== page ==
A Who’s Who of Breakthrough Ideas: Photos from the Xconomy Forum

3/30/10Follow @gthuang

More than 200 people gathered yesterday at the Paul G. Allen Center for Computer Science and Engineering at the University of Washington to talk about changing the world. We had a stunning lineup of speakers across different disciplines—including Nick Hanauer of Second Avenue Partners, Nathan Myhrvold of Intellectual Ventures, and Lee Hood from the Institute for Systems Biology—and an equally diverse crowd of entrepreneurs, investors, executives, researchers, students, and service providers. Huge thanks to our event host—the UW computer science and engineering department—as well as to all of our event sponsors, partners, underwriters, and venture capital members, for making this event possible.

I hope to follow up soon with my takeaways from the conference. In the meantime, TechFlash has posted detailed writeups of the keynote speakers here and here. And we’ve also put together a slide show of the participants, the audience, and some of their potentially game-changing ideas (photos courtesy of Tracy Cutchlow and Robert Wade):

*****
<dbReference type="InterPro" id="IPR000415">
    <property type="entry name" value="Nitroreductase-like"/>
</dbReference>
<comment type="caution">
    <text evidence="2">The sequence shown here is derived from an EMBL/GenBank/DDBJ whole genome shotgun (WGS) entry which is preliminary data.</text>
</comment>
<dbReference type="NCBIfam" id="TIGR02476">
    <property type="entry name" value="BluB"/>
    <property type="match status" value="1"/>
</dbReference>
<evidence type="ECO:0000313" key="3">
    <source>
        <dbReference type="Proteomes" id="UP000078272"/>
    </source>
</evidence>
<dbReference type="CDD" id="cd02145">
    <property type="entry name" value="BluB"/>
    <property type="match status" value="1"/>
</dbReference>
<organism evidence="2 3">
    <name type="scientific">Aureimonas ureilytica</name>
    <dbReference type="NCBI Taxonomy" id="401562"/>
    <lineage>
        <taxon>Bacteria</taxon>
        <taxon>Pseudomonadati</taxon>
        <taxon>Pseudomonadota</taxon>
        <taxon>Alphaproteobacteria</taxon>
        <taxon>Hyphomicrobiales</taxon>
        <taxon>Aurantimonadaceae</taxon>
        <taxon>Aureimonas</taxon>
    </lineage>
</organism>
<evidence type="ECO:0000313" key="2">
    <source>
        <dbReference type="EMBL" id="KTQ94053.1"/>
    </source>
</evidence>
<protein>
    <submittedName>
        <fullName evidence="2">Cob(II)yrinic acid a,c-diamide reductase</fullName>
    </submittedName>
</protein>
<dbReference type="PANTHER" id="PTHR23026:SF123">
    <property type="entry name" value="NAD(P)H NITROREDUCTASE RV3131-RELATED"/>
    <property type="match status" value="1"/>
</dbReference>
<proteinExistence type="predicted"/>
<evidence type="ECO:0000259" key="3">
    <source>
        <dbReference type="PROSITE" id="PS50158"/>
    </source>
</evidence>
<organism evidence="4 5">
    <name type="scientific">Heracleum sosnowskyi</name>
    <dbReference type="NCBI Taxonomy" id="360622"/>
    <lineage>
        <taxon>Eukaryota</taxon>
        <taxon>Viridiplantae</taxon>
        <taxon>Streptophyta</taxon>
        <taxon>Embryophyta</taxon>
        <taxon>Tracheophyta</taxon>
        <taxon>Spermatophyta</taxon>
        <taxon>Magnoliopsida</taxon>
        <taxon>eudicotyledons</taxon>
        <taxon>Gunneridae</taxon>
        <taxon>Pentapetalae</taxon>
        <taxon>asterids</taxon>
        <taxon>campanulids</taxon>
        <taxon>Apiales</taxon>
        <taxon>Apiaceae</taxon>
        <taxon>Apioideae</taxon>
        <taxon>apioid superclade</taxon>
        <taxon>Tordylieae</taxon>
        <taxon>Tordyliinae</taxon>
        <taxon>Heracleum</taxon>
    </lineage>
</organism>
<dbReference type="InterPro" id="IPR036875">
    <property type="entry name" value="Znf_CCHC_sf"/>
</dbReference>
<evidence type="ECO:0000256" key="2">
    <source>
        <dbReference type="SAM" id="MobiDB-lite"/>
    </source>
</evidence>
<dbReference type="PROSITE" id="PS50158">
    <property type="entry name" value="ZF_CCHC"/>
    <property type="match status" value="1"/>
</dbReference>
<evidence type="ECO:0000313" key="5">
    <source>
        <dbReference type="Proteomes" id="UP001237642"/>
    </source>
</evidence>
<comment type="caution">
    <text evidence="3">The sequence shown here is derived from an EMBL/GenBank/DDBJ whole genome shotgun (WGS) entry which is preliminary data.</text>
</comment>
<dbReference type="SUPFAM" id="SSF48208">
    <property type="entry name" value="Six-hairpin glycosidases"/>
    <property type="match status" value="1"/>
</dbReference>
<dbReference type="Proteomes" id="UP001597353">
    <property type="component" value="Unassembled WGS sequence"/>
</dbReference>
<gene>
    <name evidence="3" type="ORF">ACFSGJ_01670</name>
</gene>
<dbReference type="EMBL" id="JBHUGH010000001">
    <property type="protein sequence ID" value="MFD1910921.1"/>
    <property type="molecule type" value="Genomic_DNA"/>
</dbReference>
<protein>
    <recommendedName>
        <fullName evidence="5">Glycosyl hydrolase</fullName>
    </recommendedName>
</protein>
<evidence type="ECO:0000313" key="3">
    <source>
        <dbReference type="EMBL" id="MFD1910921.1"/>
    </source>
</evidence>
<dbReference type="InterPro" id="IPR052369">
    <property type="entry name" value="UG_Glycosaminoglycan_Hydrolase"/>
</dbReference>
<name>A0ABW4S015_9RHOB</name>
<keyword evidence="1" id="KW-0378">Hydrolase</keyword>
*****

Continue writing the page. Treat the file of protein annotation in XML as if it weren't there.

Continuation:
space CLICK HERE FOR SLIDE SHOW (22 images)

You can also check out more pictures of the event from Seattle photographer Robert Wade (includes some good shots of attendees that I missed).

A few things jumped out at me from the discussions. One, a relatively small proportion of the audience (maybe 10-15 percent) thought the Apple iPad should be considered a “breakthrough” idea. Two, the things that turn out to have huge impact (e.g., the Internet) are usually not thought to be breakthroughs when they first emerge. Three, if you think you have a breakthrough idea, don’t listen to your critics. And four, nobody knows the future. Stay tuned for more deep thoughts.

Gregory T. Huang is Xconomy's Deputy Editor, National IT Editor, and the Editor of Xconomy Boston. You can e-mail him at gthuang@xconomy.com or call him at 617-252-7323. Follow @gthuang

By posting a comment, you agree to our terms and conditions.